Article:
Posts for tag: dry feet
Certain shoes can leave you prone to cracked heels and dry skin due to friction from wearing loose-fitted shoes. People who wear sandals and other open-heeled shoes are more at risk for developing cracked heels. Instead, opt for closed-heeled shoes that fit properly and provide support.
If you are overweight, you may be surprised to discover that this could be contributing to your dry, cracked heels. This is because your feet take on all of your weight while standing, walking, and running. By safely dropping that excess weight through a healthy diet and regular exercise you can alleviate some of the pressure placed on your heels to reduce the risk of cracking.
While we know just how luxurious it feels to stand in a steaming hot shower, especially during the winter months, this could be contributing to dry skin on your feet and cracked heels. If this is something you deal with regularly you may look at your current bathing or showering ritual to see if that could be the culprit. Simply use warm and not hot water, which can strip the skin of the oils it needs to stay moist.
You should moisturize your feet every day to prevent dry skin from happening in the first place. Moisturizers that contain lactic acid, glycerin, or petroleum jelly can help to lock in moisture in your feet. Moisturize every time you get out of the shower and throughout the day, especially before going to bed. If you are prone to very dry, cracked feet, you may wish to moisturize and then wear socks to bed.
With Halloween right around the corner, things are starting to look pretty spooky, with witches on brooms, black cats and ghoulishly grinning jack-o-lanterns perched on every front porch. Footcare, however, should not be frightening! At New England Foot & Ankle Specialists we recognize that medical jargon can make a condition sound more alarming than it actually is. Our podiatrists: Dr. George A. Abboud, Dr. Brian D. Tedesco, Dr. Carl Conui, Dr. Kimberly Thurmond and Dr. Dennis Tuck will always try to explain your foot issues in a way that is easy to understand. If you have questions, just ask. Below are three conditions whose names make them sound a lot more serious than they actually are:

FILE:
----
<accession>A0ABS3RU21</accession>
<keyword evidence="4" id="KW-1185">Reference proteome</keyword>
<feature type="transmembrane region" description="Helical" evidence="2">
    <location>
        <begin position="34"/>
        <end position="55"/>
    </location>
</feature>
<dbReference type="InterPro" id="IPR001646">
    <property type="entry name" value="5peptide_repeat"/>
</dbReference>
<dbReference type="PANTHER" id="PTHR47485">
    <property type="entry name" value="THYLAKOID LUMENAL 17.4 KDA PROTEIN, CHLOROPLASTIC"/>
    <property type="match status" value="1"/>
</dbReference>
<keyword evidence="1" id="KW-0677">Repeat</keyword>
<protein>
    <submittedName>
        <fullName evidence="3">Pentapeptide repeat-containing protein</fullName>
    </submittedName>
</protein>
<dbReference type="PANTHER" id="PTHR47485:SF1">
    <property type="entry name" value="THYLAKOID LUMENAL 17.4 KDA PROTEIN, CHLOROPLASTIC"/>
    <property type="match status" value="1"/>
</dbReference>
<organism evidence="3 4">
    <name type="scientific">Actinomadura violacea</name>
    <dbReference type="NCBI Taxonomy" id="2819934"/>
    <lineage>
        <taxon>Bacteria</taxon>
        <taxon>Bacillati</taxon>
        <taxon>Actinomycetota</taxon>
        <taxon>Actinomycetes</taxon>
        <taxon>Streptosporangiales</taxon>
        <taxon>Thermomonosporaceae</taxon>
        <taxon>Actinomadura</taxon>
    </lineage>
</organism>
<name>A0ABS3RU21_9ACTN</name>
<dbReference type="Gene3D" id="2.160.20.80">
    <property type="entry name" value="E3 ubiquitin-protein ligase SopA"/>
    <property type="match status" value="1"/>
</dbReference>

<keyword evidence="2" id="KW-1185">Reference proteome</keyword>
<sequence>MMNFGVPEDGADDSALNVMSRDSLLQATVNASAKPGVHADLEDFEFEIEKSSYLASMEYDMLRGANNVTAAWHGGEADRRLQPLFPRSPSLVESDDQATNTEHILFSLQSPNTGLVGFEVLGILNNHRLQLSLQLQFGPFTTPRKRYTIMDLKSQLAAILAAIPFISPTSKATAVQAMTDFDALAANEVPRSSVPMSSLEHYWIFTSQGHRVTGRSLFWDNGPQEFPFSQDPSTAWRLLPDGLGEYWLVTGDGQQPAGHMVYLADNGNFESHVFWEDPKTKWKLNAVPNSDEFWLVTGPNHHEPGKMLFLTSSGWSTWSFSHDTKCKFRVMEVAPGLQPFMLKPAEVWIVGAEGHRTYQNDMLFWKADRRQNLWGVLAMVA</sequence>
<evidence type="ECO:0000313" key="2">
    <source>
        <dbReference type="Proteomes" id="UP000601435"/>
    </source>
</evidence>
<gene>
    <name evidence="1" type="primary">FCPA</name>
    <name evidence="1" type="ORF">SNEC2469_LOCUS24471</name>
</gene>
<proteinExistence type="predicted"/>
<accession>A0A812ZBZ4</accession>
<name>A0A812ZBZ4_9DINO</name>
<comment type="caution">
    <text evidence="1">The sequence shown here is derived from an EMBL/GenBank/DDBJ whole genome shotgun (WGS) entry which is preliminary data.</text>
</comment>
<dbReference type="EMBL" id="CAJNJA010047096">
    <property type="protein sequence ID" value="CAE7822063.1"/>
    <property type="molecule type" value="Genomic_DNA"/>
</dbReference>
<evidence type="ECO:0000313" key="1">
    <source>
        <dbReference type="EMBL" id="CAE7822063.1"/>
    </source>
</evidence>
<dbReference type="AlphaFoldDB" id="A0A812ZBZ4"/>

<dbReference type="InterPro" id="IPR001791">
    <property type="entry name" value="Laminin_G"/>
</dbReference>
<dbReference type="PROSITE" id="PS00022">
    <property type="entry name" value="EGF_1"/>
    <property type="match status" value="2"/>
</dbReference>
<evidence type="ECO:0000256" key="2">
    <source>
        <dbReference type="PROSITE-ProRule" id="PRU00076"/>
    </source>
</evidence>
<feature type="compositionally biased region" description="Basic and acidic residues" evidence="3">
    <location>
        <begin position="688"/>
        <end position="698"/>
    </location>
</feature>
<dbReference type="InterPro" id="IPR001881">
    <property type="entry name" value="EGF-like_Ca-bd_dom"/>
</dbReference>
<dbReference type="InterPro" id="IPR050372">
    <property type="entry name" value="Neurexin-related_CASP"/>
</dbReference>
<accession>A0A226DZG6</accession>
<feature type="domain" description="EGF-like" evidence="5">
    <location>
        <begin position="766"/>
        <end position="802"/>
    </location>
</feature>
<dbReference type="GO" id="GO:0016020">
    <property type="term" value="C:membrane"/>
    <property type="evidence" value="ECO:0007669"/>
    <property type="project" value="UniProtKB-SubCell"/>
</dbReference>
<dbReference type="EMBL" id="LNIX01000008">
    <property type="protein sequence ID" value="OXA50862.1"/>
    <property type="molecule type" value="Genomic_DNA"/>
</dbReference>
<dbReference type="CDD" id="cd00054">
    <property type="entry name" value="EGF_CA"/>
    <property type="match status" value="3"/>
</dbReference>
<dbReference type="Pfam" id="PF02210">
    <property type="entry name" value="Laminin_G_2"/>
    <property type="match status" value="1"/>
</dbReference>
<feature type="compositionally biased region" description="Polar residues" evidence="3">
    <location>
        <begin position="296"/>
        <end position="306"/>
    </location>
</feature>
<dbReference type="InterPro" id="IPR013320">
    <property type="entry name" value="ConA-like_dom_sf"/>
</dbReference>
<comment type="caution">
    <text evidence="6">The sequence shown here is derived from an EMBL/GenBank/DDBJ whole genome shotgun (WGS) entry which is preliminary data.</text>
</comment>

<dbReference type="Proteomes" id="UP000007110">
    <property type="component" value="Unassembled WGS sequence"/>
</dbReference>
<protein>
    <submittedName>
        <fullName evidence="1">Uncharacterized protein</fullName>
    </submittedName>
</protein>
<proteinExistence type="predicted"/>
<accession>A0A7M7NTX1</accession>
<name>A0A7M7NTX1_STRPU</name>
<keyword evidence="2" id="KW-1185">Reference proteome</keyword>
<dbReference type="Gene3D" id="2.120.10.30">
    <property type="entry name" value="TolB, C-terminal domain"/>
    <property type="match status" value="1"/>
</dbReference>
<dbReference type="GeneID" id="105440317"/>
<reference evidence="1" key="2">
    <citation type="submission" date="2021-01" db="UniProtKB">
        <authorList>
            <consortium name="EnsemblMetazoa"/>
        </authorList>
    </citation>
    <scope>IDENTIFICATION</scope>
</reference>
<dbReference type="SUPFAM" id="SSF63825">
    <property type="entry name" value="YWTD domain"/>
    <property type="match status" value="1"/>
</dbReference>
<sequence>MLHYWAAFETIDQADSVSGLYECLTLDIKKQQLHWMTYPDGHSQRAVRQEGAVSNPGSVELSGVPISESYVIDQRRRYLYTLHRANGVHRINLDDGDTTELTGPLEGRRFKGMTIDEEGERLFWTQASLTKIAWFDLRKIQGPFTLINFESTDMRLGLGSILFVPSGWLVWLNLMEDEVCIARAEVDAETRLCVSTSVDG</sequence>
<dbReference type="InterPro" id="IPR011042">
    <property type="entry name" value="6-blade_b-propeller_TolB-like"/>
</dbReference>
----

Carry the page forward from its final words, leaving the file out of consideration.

Xerosis—is the medical term for very dry skin. Common causes are showering more than once a day, using very hot water when bath or using laundry detergents or soaps that contain ingredients that dry the skin. Using a rich moisturizer a few times a day will usually eliminate the problem.
Tinea Pedis—you know this condition as Athlete’s foot. Symptoms include itchy, red, dry skin, especially between the toes. Left untreated, the infection can spread to other parts of the feet and even cause oozing blisters to form. The best way to prevent this irritating disorder is to not go barefoot in public places since the fungal infection is spread by direct contact.
Onychomycosis—is more commonly known as a fungal toenail infection. Typically, the nail will get thick and brittle and even start to crumble at the edges. It also will turn a darker color. Like athlete’s foot, fungal nail infections are the result of coming directly into contact with the fungus—sharing footwear, walking barefoot in a public place or using a footbath at a nail salon that has not been properly sanitized are all possible ways the infection could be spread.
What’s important to remember is that anytime you notice something unusual or uncomfortable with your toes, feet or ankles it’s best to make an appointment at our Reading office to get it evaluated. Little problems can grow into bigger problems if not treated promptly.